Pooran Singh's ashes travelled from Victoria to Delhi today, in the safe hands of Indian cricket star Kapil Dev.
For a humble man who lived a seemingly unremarkable life, it was quite a reception. And touchdown in Delhi marked the final stages of Pooran Singh's journey.
Instructions for his ashes to be scattered in the River Ganges were ignored for years, and Pooran Singh's remains stayed in the possession of local funeral directors in Warnambol.
SBS radio journalist Manpreet Singh publicised the story, found photos and even located a relative in England, so after a farewell ceremony at Warnambool a fortnight ago, Pooran Singh's remains were escorted home.
“I am really touched by this story. I have never really believed some things can happen,” Kapil Dev told SBS.
Pooran Singh's relatives too part in the cermony.
“It's a fantastic feeling. It's like making contact with someone you've never seen,” Pooran Singh's grand nephew said.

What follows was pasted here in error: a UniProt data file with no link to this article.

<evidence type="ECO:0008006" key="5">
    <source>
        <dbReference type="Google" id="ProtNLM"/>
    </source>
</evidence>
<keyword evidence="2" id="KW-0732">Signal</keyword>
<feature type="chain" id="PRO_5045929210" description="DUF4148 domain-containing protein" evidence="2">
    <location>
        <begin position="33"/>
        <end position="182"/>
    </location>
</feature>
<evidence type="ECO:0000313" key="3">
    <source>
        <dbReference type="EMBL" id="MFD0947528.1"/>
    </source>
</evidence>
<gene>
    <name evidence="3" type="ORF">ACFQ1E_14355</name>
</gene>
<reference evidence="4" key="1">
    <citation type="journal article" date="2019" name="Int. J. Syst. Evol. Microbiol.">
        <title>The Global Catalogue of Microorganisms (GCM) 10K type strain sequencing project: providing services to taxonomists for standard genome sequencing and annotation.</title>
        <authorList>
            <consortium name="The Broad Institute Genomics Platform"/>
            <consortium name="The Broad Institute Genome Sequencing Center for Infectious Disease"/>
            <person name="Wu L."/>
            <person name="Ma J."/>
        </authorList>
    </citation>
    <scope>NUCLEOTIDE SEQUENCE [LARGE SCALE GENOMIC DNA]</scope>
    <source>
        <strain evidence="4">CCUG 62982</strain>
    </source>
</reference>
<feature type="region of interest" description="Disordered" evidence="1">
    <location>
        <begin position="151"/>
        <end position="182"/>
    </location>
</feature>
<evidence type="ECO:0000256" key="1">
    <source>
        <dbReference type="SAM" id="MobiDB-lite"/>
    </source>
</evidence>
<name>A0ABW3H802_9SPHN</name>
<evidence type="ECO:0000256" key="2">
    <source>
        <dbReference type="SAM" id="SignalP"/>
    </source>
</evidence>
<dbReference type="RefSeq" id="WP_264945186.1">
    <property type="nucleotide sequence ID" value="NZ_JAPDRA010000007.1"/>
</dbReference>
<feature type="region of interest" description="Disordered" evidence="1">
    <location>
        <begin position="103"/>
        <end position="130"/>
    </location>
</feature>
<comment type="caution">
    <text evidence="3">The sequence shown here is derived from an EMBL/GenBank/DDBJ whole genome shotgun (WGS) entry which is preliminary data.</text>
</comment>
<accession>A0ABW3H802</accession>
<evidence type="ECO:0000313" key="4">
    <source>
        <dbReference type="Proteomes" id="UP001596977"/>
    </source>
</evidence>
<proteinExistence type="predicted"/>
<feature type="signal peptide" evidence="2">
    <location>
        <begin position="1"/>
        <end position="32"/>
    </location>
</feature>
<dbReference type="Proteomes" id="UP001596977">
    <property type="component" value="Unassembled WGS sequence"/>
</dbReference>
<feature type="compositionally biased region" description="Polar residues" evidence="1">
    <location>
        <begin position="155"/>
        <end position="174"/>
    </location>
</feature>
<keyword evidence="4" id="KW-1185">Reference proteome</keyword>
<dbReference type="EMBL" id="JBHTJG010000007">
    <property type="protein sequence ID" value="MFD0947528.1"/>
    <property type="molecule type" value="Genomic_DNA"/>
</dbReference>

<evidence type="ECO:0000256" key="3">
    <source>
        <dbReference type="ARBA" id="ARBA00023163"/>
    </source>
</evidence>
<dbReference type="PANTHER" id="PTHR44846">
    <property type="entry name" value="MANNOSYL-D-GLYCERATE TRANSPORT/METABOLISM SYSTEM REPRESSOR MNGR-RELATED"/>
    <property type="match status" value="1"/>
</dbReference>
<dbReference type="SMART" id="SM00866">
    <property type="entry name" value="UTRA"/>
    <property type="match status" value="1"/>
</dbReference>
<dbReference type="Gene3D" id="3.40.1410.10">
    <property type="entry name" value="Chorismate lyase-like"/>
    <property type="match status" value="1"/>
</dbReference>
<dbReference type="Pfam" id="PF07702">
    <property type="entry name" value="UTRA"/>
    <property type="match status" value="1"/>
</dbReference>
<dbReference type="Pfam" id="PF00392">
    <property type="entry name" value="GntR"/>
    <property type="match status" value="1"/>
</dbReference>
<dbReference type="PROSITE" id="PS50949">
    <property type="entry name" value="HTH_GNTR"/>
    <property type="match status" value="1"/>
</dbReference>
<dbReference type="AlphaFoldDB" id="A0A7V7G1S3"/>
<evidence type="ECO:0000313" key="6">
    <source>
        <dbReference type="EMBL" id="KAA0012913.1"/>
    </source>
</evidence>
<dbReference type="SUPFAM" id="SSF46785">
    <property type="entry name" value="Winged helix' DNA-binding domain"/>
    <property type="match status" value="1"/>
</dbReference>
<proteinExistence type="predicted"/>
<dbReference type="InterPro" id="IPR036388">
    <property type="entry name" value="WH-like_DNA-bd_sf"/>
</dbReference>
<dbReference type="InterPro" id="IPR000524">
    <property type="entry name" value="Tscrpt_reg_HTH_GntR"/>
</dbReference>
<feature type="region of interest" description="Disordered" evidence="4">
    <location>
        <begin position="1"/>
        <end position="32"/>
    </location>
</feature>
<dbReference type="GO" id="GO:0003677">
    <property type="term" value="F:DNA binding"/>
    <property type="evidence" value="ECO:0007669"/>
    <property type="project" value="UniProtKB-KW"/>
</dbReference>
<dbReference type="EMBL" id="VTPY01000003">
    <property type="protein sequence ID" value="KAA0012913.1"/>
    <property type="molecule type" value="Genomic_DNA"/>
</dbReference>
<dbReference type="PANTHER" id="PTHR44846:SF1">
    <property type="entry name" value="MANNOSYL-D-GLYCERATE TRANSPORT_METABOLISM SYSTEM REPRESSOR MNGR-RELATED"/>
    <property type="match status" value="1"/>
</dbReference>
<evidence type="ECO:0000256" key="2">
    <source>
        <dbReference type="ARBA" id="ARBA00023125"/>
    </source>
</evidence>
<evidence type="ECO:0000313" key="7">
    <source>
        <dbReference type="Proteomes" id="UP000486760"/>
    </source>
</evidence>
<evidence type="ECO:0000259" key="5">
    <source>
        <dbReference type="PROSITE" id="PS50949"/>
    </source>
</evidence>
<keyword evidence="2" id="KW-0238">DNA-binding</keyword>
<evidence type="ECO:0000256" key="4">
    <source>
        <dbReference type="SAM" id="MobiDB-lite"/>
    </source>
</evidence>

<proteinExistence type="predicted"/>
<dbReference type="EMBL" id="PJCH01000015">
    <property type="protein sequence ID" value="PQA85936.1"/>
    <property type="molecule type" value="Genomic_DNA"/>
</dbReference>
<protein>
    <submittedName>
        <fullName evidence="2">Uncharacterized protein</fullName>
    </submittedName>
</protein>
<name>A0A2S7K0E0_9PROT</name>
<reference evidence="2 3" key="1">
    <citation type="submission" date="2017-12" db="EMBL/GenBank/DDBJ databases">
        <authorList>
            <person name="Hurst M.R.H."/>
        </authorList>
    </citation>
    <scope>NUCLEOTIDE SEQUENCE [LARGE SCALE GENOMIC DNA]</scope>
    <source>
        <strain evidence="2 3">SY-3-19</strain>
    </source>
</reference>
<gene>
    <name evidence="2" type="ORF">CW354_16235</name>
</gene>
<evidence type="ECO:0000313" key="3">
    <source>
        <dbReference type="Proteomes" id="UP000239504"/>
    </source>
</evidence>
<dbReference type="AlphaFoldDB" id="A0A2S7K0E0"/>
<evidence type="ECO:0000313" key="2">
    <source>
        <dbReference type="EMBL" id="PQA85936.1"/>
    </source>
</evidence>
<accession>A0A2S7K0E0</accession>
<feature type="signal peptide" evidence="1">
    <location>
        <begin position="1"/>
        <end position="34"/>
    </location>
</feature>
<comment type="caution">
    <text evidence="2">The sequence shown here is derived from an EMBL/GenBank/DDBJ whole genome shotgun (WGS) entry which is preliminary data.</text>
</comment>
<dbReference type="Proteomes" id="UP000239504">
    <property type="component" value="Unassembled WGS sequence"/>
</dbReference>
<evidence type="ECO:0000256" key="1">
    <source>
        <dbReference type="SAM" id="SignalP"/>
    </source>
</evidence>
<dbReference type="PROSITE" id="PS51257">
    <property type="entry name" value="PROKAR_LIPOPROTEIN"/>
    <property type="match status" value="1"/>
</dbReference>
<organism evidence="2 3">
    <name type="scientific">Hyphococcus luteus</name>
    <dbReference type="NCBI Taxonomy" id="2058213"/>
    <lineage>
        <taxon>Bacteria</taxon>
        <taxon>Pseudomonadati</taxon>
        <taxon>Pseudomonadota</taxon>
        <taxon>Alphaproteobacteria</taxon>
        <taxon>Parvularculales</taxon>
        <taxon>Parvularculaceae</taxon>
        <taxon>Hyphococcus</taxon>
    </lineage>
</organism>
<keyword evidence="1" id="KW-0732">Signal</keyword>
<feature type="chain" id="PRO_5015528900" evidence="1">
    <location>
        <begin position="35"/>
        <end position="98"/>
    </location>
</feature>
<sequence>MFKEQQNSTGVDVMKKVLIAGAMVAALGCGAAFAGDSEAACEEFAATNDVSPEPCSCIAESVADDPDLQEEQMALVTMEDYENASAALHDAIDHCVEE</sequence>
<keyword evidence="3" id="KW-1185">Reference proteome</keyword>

A flat tyre slowed the seven-hour road trip, so too did a monsoonal downpour. But it couldn't dampen the push to Pooran Singh's ancestral town.
“That really brought it home for us - the whole village was out there waiting for us,” Manpreet Singh said.
At Uppal Bhoupa, in northern India, gifts changed hands, religious ceremonies were observed and Pooran Sing's material legacy recognised.
He bequeathed 360-pounds to each of his four nephews, who built a home which still carries a special message.
“It was amazing to see the inscription outside the house. It said 'Pooran Singh. Australian' and it's written in pristine Punjabi!”, Manpreet Singh said.
A priest instructed Pooran Sing's great nephew Harmeel to participate in the final riverbank ritual.
It involved a symbolic dip in the Ganges before the much talked about ashes were opened, mixed with flowers and "holy" river water and rubbed on the body.
Then, in one simple motion Pooran Singh's wishes were finally recognised.
The ashes dissolved into the Ganges marking a dignified farewell.